In the first quarter of each year, the financial industry celebrates Wall Street bonus season. That’s when the previous year’s bonuses are paid to Wall Street workers. Depending on the firm, Wall Street bonuses may be paid anytime from late December through the end of February. The 2018 bonus pool, paid in early 2019, was $27.5 billion, which amounted to roughly $153,000 per worker. Although down 9% from the previous year, the Wall Street bonus is twice the average salary of a New York City worker. This year, however, the 2019 Wall Street bonus schedule, based on last year’s performance, is expected to be lower overall. Yet some Wall Street workers will see a slight increase in their bonus.
Some fixed income traders could see 5% less and corporate management could see 10% less. The Wall Street bonus for commercial bankers looks to be about the same. But investment banking advisors and hedge fund managers may see a 5% higher bonus. Let’s explore the impact of these payouts in the 2019 Wall Street bonus schedule and how your organization, and your donors, can benefit from them.
Wall Street Executives Bonuses: Impact of Payouts
Regardless of whether Wall Street bonuses are up or down slightly, a lot of money will flow into New York. The financial sector represents 5% of New York City’s private workforce, according to Moira Boyle, Director of WealthEngine’s Luxury Sales Strategy. “Those large year-end paychecks have a disproportionate effect on the local and regional economy.”
Wall Street bonus time has been described as inciting a type of “March madness” in terms of its exhilaration. Part of that elation is tied to some big spending. “People are going to spend most of that money where they live,” commented New York State Comptroller Thomas DiNapoli in a Newsday.com article. Not only New York City, but Long Island, the northern suburbs and the entire state profit. Wall Street bonuses also contribute a significant amount of tax revenue to the city and state.
The Nonprofit Share of the Wall Street Bonus Market
The question for nonprofits becomes, how will Wall Street bonus recipients spend that money? And even more importantly, how much of their Wall Street bonus may be donated to charitable organizations?
Including salary and bonus, the average compensation of Wall Street workers was $399,000 in 2018. As Boyle pointed out, the more senior executives receive the largest payouts, several times larger than their salary. “That’s enough to finance a high-priced investment,” she said. “Approximately 177,000 individuals will be buying real estate, cars, watches, bags, trips, and donating to their favorite charity.”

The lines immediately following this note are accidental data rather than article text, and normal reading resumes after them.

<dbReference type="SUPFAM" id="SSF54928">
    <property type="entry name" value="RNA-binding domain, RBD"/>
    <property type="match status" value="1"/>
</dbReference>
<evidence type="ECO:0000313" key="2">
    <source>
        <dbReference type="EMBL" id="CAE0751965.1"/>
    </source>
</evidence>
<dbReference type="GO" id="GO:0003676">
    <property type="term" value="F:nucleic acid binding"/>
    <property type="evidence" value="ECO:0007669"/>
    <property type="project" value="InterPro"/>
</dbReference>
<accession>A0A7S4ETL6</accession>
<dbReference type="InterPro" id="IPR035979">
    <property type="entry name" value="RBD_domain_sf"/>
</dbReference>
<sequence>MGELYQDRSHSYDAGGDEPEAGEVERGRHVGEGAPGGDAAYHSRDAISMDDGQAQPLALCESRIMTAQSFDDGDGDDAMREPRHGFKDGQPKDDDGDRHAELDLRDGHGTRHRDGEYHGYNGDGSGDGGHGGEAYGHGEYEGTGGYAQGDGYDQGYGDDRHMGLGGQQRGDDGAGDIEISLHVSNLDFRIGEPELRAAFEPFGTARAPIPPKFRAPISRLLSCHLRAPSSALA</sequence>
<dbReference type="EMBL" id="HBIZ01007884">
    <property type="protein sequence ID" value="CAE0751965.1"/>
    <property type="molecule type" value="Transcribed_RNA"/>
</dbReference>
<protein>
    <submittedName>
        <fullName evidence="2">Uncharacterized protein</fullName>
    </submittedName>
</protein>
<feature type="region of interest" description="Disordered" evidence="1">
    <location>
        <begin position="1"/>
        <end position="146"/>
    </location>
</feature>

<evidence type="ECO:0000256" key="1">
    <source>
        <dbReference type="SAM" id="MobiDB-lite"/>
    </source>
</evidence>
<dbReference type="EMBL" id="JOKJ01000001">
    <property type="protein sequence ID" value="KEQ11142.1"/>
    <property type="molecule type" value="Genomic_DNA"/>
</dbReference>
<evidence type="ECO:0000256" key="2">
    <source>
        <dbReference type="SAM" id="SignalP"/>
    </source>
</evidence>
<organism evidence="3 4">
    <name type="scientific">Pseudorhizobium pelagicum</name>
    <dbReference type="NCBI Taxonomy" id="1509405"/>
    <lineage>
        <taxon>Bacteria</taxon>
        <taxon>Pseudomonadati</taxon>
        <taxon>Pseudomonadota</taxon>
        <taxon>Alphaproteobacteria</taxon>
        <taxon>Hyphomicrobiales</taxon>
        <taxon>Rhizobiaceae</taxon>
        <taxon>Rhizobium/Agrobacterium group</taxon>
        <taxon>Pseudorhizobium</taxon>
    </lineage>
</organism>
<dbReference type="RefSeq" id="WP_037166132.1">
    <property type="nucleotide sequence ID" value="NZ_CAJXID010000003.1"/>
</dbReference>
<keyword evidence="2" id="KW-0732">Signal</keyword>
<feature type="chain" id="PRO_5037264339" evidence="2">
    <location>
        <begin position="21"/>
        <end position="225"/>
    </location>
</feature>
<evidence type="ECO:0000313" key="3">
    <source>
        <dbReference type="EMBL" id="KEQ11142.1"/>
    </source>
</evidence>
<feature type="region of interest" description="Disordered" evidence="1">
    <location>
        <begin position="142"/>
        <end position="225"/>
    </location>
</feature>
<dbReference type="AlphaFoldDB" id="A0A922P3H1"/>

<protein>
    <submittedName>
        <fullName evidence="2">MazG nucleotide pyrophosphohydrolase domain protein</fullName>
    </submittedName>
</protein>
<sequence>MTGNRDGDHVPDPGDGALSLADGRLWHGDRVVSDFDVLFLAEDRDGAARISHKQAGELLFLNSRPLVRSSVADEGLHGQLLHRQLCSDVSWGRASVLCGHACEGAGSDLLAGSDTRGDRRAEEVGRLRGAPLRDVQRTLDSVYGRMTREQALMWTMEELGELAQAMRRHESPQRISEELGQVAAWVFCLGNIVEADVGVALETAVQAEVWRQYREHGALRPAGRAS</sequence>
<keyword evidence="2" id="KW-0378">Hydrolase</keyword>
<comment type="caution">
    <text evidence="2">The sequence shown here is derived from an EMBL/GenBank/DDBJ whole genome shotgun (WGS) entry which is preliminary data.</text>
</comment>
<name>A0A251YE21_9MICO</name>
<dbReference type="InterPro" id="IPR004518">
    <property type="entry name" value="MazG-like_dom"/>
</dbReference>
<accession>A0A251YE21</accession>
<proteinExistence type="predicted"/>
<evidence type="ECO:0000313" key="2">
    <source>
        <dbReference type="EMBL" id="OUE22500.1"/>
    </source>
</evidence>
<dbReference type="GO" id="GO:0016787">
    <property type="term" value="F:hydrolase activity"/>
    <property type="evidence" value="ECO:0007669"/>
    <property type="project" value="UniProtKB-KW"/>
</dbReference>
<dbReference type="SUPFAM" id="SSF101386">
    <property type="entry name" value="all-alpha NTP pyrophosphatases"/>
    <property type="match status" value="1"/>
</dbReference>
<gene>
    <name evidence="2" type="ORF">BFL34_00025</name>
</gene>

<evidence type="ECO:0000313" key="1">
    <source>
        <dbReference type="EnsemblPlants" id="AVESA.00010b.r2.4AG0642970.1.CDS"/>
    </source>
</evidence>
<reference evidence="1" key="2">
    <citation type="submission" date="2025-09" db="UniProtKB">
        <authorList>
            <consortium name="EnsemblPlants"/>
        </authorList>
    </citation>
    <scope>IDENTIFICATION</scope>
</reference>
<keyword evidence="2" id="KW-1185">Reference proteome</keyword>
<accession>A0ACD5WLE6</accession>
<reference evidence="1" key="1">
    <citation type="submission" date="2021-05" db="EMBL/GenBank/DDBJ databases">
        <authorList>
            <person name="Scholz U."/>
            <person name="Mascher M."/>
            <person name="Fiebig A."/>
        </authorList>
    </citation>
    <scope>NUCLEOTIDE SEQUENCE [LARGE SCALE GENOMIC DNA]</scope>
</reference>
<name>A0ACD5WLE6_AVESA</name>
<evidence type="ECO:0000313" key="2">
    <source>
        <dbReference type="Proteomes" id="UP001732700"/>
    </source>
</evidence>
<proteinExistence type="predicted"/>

If you’re a nonprofit, this is your opportunity to get a share of that Wall Street bonus spending. ”We know from human nature that their attention will gravitate to what caught their attention most recently,” said Boyle, “so marketing and visibility are key. Charities should also take note of the time of year—this is a time when a major gift campaign can have a large impact on an organization.”
Getting Donors to Respond Positively
When it comes to major donor fundraising, you want to be able to pinpoint which potential donors are worth pursuing and build relationships with them. Your existing donor data is your starting point. Here are some questions that can help you target Wall Street bonus donors:
1. Who are your current donors?
Use your donor data to create profiles. Conduct a wealth screening. Screenings will help you determine key attributes, like income, lifestyle and interests. In doing so, you can identify common traits, along with each type of individual’s tendency and ability to donate. Build statistical wealth models of your best donors. You can segment top prospects and create personalized offers.
2. What type of donor fits the Wall Street bonus category?
To bring in new donors, you have to know as much about them as you can. Once you know what your major donors look like, you will gain a clearer picture of whom to target. WealthEngine data, combined with your database, can help determine who would most likely contribute to your organization.
3. How do they prefer to communicate?
How are you engaging your donors, based on what you know about their donation influencers? To encourage a positive response, always consider donor communication preferences. Then send your donors and prospects personalized messages that highlight their interests and align with their values.
4. Are you following up and keeping in touch?
Thank donors for their contributions and show them how their gift will be used. Continue communicating with your qualified prospects who have not yet donated. And keep in mind the “quality over quantity” motto. Besides standard donations, some donors may make choose to make a legacy gift through a will.
A Look At Millennial Wealth
Download WealthEngine and Coldwell Banker’s A Look at Wealth 2019 to understand the motivations, behaviors, and trends of millennial millionaires.
Understanding your current donors will help you determine who are your best prospects and how to engage them. The above steps are more complex, but have been simplified here. WealthEngine can assist your organization in targeting the most likely Wall Street bonus donors. Then it’s up to you to keep them donating.